Living with Triple-Negative Breast Cancer
(#14 in a series)
When you receive a diagnosis of any type of cancer, there are three important things you must do to be a successful partner in your own health care.
- Seek out health care professionals who have empathy and whom you can trust.
- Ask questions, research, learn, and ask more questions.
- Make carefully-weighed decisions. Lots of them.
Decisions, Decisions, and more Decisions. Reward and Risk. Decisions regarding breast cancer treatment can be confusing and intimidating. It is wise to seek out the opinions of doctors. It is fair to request and welcome input of trusted family members and friends. But ultimately, these decisions belong to the patients, for we must be able to live with them.
How many decisions have I made since finding that breast lump last October? I’ve lost count. From deciding not to hesitate, but to see a doctor immediately, to following a fast track course to diagnosis, to consciously accepting the medical team that seemed to form itself around me, the decisions came quickly, but not without careful consideration.
Lumpectomy or mastectomy? Reconstructive surgery or prosthetic breast? Chemotherapy? Chemo port? Radiation? Drugs to combat individual symptoms or side effects? Complementary or alternative treatment? Diet, rest, exercise, general lifestyle, patient support groups, clinical trials… not to mention matters regarding employment, health insurance, and family and social obligations… it’s enough to make your head spin.
Even after all treatment appears to be over and done with, I’ll have to decide what kind of life I want to live. Do I want a lot of follow-up testing to reassure myself, or will I take a more relaxed approach and keep things simple, as my doctors seem to suggest? I believe I’ll choose the latter, but if there’s one thing I’ve learned in life, it’s that all plans are subject to change.
Next: Decisions come with consequences and sometimes uncomfortable reactions
Yes, we patients must live with our choices. We also must live with other people’s reactions to those choices, and that’s sometimes a challenge. As a health writer, I share my own medical conditions and report on health news in general, but that doesn’t make me a medical professional, so I never endorse or recommend health care decisions for others. My decisions are based on my life circumstances alone, and I wouldn’t presume to tell anyone else what to do, other than to reinforce the idea of careful consideration.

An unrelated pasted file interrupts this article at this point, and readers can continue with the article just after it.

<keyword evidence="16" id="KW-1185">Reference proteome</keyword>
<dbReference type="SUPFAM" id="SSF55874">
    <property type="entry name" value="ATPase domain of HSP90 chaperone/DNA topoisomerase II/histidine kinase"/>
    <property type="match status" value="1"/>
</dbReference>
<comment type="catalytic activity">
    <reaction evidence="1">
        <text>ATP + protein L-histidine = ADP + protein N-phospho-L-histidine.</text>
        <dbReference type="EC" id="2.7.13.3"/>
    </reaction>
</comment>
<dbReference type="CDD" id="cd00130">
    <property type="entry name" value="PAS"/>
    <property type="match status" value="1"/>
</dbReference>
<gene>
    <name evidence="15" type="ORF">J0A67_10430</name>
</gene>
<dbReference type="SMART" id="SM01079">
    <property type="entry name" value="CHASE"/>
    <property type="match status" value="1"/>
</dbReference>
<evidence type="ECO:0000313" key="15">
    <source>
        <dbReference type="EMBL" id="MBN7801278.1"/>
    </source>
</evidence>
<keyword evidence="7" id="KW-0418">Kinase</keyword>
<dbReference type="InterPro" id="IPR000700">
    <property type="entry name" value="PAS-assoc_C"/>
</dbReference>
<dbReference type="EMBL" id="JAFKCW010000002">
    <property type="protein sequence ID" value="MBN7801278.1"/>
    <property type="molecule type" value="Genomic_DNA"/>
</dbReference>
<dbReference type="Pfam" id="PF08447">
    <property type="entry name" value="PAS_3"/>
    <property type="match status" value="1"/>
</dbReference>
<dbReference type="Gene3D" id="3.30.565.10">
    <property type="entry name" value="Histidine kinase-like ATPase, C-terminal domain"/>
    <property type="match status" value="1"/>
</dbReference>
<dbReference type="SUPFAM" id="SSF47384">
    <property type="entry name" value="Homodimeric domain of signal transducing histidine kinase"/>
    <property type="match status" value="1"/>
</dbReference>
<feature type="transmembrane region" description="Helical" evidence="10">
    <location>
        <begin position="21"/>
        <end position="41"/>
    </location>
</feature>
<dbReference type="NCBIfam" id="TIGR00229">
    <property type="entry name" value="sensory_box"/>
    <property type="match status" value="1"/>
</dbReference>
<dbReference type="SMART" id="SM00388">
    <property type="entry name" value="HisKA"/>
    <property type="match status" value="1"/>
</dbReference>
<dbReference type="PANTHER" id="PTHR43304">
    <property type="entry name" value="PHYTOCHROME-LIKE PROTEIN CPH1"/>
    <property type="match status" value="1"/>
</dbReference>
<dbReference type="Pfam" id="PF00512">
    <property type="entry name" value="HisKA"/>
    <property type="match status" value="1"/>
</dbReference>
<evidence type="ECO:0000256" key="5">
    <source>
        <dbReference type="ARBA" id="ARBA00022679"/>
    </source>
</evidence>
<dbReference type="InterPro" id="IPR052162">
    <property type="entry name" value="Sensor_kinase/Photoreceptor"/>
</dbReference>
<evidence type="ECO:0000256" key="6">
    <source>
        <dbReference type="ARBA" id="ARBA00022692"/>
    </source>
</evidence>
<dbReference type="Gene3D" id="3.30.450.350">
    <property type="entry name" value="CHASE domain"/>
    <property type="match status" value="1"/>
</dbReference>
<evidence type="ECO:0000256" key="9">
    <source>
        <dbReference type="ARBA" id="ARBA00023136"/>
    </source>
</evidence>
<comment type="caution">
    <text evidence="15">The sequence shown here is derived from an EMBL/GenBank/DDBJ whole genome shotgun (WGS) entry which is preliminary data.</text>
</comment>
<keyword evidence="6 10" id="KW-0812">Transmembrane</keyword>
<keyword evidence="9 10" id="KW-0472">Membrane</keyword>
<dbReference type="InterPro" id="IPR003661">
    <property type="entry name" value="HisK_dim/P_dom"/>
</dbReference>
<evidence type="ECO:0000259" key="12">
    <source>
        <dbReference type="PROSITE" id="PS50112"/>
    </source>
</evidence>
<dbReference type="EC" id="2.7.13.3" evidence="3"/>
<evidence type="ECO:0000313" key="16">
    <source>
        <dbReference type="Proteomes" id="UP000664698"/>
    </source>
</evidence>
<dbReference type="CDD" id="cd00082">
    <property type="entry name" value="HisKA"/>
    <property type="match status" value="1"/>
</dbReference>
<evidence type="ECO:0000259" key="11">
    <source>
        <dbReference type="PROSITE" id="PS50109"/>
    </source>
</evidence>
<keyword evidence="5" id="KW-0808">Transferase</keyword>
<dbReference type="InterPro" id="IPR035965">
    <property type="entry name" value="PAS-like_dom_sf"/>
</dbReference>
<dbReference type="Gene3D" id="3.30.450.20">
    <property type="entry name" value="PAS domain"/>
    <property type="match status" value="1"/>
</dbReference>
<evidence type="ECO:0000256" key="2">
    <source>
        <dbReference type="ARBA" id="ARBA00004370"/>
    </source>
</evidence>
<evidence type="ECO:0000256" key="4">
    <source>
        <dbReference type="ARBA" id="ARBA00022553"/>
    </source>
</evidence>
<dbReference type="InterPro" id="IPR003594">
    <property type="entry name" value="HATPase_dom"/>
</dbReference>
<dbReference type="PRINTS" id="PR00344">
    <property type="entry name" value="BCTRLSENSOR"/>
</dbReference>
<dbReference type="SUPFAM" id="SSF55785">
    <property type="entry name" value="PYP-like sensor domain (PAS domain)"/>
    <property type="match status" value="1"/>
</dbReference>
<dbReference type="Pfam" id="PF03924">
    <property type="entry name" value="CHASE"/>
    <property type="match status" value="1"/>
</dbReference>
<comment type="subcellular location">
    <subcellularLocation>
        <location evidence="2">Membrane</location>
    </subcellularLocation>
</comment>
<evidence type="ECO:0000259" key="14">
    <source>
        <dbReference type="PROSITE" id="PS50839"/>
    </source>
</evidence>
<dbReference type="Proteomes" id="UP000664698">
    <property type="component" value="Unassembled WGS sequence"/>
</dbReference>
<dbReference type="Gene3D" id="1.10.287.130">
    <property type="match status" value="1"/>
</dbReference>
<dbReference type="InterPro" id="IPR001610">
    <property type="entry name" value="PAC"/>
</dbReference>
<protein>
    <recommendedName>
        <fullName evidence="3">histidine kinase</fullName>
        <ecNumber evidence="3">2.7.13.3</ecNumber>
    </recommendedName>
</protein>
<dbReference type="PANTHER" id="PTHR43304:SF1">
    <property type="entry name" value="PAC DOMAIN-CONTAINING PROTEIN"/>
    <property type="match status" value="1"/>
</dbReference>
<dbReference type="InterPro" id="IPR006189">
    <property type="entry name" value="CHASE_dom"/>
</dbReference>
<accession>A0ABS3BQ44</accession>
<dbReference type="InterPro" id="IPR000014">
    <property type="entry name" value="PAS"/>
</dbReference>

Many readers who happen upon my work are wary of the medical establishment and pharmaceutical companies. Hey, I get that because I’ve got a healthy dose of skepticism myself, earned from a few hard knocks along the way. But I don’t discount modern medicine, in fact I’m counting on it.
It’s been difficult for me to share some of my medical choices, knowing they would be judged, particularly when it came to chemotherapy. But I did the research, consulted knowledgeable doctors, and having my complete medical profile to work with, weighed the potential rewards and risks.
By the end of this month, I’ll be meeting with another specialist regarding radiation therapy. No concrete decision will be made until that meeting takes place, but my oncologist consulted with other doctors and made a very sound case based on a thorough study of the position and the pathology of the cancerous tumor that attacked my breast. It’s important to remember that not all cancers, and certainly not all breast cancers are alike. Details matter, not only the medical details, but quality-of-life details, and age, and state-of-mind. It all matters.
My celebratory mood at ending more than six months of chemotherapy has been dampened by the thought of the fairly grueling schedule likely to come next. Who doesn’t fear radiation? Who the heck wants to make such a decision? Not me. But make it I will. And I will share that decision here in the hopes that readers understand that it is my personal decision, not a blanket endorsement for any particular course of treatment for others.
Decisions, decisions, and more decisions. Reward and risk. We do what we think is right for ourselves and our families, what we think we can own up to as we travel the tentative road that lies ahead. Now that I think about it, that about sums up life in general.
Coming Soon: Breast Cancer Survivor Profiles
If you’re a triple-negative breast cancer survivor and you’d like to share your story, email email@example.com
Living with Triple-Negative Breast Cancer Series
#1 The Lump in my Breast: Meeting the Enemy
#2 Most Breast Lumps are Non-Cancerous: Would mine be?
#3 The Mammogram, the Ultrasound, and “the Look”
#4 The Biopsy and Breast Cancer Confirmation
#5 A New Twist: It’s Triple-Negative Breast Cancer
#6 Before the Mastectomy: Planning for the Future
#7 Mastectomy Day: What it’s like to lose a breast
#8 After the Mastectomy: Unveiling and Staging
#9 10 Odd Things to Say to Someone with Breast Cancer
#10 Cancer Battle Plan Phase 2: Chemotherapy
#11 5 Things I Love About my Very Expensive Health Insurance
#12 10 Simple Gestures of Kindness with Healing Power
#13 Half a Year on Chemotherapy and Taking Nothing for Granted
Access all posts in the Living with Triple-Negative Breast Cancer Series
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Author’s Note: This is article is part of a series chronicling my first-hand patient perspective of life with Triple-Negative Breast Cancer. Without being overly self-indulgent, I hope to convey the raw emotion that comes with such a diagnosis… and the process of living with and beyond it. Entries will appear in Care2 Causes and in Care2 Healthy & Green Living. Follow on Twitter @AnnPietrangelo